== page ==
Availability Group - Transaction log backup

Just wondering how everyone manage the TL size on an AG. If we take the TL backups on the Secondary node, the TL size on the primary will keep growing. So is it advisable to take TL backups on the Primary server ?

It depends more on whether your secondary replicas are synchronized or not. If one or more replicas fall behind or stop synchronizing, the transaction log cannot be cleared by a log backup, regardless of which replica you perform the backup on. As long as the replicas are synchronized with the primary, then any replica can do a log backup.

There's more detail here:

Also note that if your AG databases are using replication or Change Data Capture, those processes also read from the transaction log, and may prevent it from clearing/reusing when a log backup is performed. You can find out what's causing log clearing issues via sys.databases, log_reuse_wait_desc column.

Databases are in synchronized mode. There is no replication or CDC. Its a heavily used database. We need to keep the transaction log manage .In our current environment (sql 2014 cluster ), we are taking TL backups at every 10Mins, and want to make sure we can manage the log size when we migrate to an AG. So here is what I am trying to figure out

  1. if we take TL backups on the primary, will the TL size on the secondary sync (assuming there are no active transactions )
  2. In case we take the backup only on the secondary, the TL on primary will continue to grow ?
  3. What if we take the TL backups on both primary and secondary ? will it mess up the TL chains ? I'm just curious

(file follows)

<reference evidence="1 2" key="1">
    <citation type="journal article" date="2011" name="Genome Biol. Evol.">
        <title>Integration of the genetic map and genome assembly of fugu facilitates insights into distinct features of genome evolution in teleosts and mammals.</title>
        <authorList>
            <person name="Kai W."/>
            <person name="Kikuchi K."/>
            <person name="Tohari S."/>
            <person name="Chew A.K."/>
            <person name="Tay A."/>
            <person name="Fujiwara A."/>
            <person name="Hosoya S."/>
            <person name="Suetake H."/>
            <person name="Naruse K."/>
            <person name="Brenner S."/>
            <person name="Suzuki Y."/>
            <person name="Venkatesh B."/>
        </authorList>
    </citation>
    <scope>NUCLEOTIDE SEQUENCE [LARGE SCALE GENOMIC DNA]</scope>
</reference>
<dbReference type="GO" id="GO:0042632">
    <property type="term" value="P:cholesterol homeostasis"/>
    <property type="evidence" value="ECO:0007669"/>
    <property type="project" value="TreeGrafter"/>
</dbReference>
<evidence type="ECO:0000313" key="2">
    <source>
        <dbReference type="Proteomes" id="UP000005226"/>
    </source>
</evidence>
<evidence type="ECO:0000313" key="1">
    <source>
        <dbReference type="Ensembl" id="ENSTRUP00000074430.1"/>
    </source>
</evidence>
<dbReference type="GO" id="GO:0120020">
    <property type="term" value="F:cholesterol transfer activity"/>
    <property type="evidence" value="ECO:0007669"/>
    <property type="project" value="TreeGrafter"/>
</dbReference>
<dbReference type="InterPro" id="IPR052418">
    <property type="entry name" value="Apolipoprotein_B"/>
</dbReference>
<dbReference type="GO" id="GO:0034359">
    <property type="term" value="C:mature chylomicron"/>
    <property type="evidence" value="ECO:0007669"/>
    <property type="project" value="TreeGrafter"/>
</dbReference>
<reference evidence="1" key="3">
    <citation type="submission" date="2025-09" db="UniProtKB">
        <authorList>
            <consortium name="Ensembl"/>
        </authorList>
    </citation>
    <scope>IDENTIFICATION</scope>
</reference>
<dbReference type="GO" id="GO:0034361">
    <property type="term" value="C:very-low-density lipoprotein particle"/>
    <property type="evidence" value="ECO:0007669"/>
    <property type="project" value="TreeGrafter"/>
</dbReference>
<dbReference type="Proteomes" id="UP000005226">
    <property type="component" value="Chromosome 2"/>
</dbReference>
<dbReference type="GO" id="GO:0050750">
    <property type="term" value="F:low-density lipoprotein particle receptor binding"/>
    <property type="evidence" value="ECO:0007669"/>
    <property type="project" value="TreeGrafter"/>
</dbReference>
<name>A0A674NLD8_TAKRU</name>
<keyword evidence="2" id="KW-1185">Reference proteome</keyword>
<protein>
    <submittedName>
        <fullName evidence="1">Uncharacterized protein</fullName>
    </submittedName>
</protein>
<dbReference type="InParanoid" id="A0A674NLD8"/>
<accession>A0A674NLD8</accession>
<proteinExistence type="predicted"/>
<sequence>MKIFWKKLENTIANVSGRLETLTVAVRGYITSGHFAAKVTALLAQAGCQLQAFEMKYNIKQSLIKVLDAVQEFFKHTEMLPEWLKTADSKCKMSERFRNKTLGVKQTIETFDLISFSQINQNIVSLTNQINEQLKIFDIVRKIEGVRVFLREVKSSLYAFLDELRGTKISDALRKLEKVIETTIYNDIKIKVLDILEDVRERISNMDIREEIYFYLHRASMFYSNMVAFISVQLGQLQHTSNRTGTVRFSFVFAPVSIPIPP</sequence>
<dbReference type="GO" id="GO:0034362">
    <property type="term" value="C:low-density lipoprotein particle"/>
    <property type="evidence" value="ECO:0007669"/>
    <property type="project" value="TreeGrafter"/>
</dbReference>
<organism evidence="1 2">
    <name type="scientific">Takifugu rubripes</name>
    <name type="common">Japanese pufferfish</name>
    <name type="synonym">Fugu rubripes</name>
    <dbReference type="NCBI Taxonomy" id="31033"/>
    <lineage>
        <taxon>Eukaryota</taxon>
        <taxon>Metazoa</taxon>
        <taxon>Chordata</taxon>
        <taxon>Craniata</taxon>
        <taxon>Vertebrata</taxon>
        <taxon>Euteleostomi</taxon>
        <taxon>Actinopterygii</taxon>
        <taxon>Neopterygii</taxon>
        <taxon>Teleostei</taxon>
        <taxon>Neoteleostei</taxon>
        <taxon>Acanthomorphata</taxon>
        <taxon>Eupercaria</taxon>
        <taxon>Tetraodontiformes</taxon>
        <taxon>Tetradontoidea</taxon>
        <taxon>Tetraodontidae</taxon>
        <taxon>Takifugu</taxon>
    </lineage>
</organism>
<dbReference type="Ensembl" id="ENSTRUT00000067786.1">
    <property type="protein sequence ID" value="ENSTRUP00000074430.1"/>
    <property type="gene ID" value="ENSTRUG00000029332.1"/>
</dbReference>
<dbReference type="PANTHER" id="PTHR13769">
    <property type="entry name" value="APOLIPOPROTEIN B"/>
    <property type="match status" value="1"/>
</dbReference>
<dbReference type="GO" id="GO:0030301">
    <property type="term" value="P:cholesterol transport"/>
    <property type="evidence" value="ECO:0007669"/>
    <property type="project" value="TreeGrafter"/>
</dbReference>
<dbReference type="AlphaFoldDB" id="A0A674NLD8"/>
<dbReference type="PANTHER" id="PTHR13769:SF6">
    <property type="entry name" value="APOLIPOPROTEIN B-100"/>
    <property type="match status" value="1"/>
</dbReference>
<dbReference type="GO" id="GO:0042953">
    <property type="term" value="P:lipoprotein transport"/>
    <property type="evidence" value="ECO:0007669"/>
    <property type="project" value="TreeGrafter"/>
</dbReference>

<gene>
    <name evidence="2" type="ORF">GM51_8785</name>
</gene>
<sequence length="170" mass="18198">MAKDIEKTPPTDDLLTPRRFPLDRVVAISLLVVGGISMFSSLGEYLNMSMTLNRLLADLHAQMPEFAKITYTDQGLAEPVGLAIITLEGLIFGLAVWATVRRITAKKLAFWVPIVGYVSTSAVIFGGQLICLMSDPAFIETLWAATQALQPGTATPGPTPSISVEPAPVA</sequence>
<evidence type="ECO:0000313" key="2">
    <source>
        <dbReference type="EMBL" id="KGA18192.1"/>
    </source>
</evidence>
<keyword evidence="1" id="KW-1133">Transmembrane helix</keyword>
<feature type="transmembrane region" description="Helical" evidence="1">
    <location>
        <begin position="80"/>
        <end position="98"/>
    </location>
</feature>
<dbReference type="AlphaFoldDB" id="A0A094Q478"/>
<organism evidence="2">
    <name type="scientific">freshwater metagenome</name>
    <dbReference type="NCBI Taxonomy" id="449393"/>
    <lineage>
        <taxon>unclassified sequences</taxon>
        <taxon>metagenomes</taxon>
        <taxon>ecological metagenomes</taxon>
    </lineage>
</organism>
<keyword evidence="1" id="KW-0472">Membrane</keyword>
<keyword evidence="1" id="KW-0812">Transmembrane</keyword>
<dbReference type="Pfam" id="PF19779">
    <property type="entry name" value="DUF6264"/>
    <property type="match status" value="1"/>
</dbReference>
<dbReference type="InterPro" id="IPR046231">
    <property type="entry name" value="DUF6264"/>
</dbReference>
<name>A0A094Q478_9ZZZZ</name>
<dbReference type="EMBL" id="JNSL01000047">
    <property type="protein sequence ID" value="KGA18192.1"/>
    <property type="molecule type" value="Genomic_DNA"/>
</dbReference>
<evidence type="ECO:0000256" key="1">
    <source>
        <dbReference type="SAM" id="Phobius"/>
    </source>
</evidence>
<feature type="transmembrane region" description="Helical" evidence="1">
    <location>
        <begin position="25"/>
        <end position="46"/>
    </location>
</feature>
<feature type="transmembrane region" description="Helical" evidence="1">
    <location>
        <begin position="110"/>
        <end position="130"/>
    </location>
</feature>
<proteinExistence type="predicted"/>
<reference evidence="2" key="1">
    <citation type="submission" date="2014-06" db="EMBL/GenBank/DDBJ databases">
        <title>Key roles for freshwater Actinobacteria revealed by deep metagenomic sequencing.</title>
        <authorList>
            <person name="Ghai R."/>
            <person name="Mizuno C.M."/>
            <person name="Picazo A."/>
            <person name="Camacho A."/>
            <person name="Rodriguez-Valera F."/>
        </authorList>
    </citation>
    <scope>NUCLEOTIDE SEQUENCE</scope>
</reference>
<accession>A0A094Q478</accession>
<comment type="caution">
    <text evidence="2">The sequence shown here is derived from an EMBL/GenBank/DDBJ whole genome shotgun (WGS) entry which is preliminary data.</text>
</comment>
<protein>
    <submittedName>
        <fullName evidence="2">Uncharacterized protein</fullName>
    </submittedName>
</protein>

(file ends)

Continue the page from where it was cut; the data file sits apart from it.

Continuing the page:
We are planning to use AG, no test servers to test these yet ?

Short answers:

  1. Backups on either replica won't affect log file size

  2. No, see above

  3. No, see below

I would suggest testing the AG first on a non-production system so you can try each backup scenario and understand their side effects. As the document link indicated, you can make transaction log backups on any replica, as long as it's in synchronizing or synchronized state.

You don't need to use a backup of a production DB, just something that you can use to generate write activity and take multiple log backups, before and after you join it to an availability group. Also practice failing over the AG, and setting replicas offline, and watching how the log file will grow.

If you have a replica that is offline/not synchronizing, you can't make a log backup there, and any log backup you make will not clear/reuse the transaction log file, so the log will grow until you get that replica synchronizing, or you remove it from the AG. This is a very good scenario to test so you can get a feel for how to resolve it, without the pressure of it happening in production. It's very easy to freak out when sync fails and the log file is growing, I've been there.

Transaction log backups (all backups, actually) are independent of whether you're using availability groups or not. They will not break the log chain no matter how many you make or how often. As long as you avoid changing the database recovery model, and you're not upgrading the SQL Server instance to a new version, all of your backups will preserve the log chain and can be restored in sequence.

Naturally, you shouldn't assume that. Always test your backups by restoring them periodically. If you find that your log chain is broken you should make another full database backup as soon as possible.

Transaction log file size is a topic of its own, and if you want to avoid problems you should size your transaction log to be as large as necessary, but leave some room for growth. You also need to have enough free space on the disks to allow for such growth. You should also consider setting a max size for the transaction log file, as letting it fill the disk can cause additional problems.

If you are planning to set up an AG on two or more machines with different sized drives, reconsider. You want the two systems to be as identical as possible, or failing that, that the lesser/least replica system has enough space/CPU/RAM to serve as your primary replica for production workloads. Do not shrink your log files on any regular basis.

Apologies if you're already aware of this, just want to be informative.